Open AccessArticle Naturalizing Information
Information 2011, 2(3), 417-425; doi:10.3390/info2030417
Received: 6 May 2011 / Revised: 20 June 2011 / Accepted: 1 July 2011 / Published: 7 July 2011
PDF Full-text (405 KB) | HTML Full-text | XML Full-text
Abstract
Certain definitions of information can be seen to be compatible with each other if their relationships are properly understood as referring to different levels of organization in a subsumptive hierarchy. The resulting hierarchy, with thermodynamics subsuming information theory, and that in turn [...] Read more.
Certain definitions of information can be seen to be compatible with each other if their relationships are properly understood as referring to different levels of organization in a subsumptive hierarchy. The resulting hierarchy, with thermodynamics subsuming information theory, and that in turn subsuming semiotics, amounts to a naturalizing of the information concept. Full article
(This article belongs to the Special Issue Selected Papers from "FIS 2010 Beijing")
Open AccessArticle Unity-Based Diversity: System Approach to Defining Information
Information 2011, 2(3), 406-416; doi:10.3390/info2030406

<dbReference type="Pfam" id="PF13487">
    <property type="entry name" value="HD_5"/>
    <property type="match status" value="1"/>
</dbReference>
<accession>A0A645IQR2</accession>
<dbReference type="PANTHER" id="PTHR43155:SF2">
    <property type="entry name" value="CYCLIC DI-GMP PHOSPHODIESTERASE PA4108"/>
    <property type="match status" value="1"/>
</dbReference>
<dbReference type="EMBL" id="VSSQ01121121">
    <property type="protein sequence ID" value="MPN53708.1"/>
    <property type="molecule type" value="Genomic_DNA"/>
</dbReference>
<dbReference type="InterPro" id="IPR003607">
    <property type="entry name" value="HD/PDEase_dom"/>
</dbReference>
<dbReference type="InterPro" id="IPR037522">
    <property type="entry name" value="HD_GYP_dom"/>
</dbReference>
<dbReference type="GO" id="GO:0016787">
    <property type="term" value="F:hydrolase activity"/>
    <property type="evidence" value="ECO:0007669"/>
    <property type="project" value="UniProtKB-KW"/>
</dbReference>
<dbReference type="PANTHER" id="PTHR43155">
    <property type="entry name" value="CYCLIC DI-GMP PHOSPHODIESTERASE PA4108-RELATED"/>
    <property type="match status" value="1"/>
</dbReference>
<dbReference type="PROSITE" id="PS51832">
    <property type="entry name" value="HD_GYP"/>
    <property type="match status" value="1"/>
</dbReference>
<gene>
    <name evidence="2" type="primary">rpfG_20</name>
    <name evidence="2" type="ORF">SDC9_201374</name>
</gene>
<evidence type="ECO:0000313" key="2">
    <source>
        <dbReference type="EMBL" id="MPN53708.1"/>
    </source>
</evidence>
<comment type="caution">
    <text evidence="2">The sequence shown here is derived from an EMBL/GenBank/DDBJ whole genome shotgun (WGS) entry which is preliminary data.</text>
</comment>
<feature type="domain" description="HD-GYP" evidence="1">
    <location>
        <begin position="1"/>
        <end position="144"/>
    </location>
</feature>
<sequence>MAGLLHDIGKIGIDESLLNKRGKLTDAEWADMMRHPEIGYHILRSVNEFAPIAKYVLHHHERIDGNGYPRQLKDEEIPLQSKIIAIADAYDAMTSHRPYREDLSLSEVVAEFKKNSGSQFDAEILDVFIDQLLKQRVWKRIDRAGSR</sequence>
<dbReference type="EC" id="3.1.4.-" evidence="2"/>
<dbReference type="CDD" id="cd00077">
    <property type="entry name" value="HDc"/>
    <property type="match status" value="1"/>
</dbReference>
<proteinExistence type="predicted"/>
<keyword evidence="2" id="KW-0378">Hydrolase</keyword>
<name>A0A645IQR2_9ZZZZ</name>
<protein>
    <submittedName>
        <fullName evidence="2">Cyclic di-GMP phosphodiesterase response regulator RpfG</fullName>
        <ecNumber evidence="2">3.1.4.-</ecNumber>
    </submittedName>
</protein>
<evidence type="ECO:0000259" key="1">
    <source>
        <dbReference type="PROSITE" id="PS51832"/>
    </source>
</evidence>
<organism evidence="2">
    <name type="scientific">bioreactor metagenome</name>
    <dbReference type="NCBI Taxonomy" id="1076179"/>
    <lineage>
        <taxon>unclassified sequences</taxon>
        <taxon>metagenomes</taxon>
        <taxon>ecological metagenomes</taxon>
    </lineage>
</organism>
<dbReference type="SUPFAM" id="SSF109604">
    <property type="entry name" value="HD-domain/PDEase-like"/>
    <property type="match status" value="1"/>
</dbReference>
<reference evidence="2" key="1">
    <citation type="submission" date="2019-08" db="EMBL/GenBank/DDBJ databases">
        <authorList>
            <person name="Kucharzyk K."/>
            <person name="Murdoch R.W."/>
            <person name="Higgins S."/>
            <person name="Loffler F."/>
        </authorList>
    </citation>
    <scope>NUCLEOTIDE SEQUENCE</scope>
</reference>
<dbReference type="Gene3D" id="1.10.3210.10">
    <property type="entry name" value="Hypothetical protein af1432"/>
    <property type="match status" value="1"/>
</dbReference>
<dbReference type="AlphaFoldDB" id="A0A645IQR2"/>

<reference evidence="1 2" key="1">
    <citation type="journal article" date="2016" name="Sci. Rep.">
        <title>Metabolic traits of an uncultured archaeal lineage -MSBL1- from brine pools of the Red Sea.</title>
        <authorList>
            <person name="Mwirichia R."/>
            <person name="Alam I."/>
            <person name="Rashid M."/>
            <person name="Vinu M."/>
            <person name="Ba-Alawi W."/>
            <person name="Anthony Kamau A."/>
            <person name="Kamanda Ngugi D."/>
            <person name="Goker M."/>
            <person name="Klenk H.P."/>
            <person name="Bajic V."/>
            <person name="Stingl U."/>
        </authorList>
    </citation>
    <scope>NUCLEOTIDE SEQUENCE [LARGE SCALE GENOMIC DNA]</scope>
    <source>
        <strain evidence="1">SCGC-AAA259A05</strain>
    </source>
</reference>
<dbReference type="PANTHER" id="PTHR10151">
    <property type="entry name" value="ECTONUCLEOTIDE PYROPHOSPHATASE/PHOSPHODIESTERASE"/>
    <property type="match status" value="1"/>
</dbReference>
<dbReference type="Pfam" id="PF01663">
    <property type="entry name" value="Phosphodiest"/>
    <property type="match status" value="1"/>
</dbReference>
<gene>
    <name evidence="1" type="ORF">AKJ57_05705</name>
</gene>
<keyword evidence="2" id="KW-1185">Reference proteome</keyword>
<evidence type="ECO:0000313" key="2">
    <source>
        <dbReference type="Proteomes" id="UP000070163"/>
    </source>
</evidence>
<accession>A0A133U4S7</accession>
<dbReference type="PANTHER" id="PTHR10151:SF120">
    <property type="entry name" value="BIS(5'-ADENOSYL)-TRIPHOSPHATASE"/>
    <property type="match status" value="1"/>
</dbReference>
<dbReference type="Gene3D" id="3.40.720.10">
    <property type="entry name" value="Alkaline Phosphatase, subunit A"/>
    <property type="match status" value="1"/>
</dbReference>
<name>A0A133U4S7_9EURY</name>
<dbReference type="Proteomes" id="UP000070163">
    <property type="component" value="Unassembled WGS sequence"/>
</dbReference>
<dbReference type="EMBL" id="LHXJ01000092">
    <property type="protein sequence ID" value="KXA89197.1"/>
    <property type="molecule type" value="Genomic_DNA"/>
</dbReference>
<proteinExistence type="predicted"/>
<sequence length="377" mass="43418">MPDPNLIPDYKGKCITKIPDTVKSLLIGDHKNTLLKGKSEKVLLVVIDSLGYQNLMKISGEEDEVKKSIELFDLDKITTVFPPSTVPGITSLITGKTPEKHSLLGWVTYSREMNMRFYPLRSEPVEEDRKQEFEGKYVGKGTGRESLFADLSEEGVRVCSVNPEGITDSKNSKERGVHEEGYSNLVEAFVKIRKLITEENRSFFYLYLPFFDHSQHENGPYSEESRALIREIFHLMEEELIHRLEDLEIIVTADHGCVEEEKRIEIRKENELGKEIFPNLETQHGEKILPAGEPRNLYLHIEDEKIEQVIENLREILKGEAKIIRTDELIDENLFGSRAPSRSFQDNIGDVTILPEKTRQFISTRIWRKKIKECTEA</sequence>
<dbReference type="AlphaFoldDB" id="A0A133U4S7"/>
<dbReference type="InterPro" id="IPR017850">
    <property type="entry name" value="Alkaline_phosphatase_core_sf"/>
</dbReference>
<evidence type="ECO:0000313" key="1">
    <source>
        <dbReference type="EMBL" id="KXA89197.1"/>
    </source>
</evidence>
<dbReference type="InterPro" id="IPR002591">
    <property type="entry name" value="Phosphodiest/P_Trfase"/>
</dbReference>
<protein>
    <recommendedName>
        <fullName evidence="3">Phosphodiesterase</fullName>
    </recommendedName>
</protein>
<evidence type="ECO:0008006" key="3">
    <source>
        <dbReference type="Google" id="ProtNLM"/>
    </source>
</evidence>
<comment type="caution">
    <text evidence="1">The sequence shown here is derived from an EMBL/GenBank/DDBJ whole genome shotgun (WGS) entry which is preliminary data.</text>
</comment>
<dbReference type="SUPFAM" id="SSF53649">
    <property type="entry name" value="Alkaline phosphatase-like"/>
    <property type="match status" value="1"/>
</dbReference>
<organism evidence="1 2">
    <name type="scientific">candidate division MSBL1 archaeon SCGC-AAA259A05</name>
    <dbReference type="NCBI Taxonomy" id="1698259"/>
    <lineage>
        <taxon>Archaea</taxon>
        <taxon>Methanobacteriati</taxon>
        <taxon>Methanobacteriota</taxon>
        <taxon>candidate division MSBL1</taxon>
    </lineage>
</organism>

Received: 23 May 2011 / Revised: 19 June 2011 / Accepted: 20 June 2011 / Published: 5 July 2011
Cited by 2 | PDF Full-text (55 KB) | HTML Full-text | XML Full-text
Abstract
What is information? This is the first question that information science should answer clearly. However, the definitions of information have been so diversified that people are questioning if there is any unity among the diversity, leading to a suspicion on whether it [...] Read more.
What is information? This is the first question that information science should answer clearly. However, the definitions of information have been so diversified that people are questioning if there is any unity among the diversity, leading to a suspicion on whether it is possible to establish a unified theory of information or not. To answer this question, a system approach to defining information is introduced in this paper. It is proved that the unity of information definitions can be maintained with this approach. As a by-product, an important concept, the information eco-system, was also achieved. Full article
(This article belongs to the Special Issue Selected Papers from "FIS 2010 Beijing")
Open AccessArticle Receptive Openness to a Message and Its Dative—Materialist Origin of Time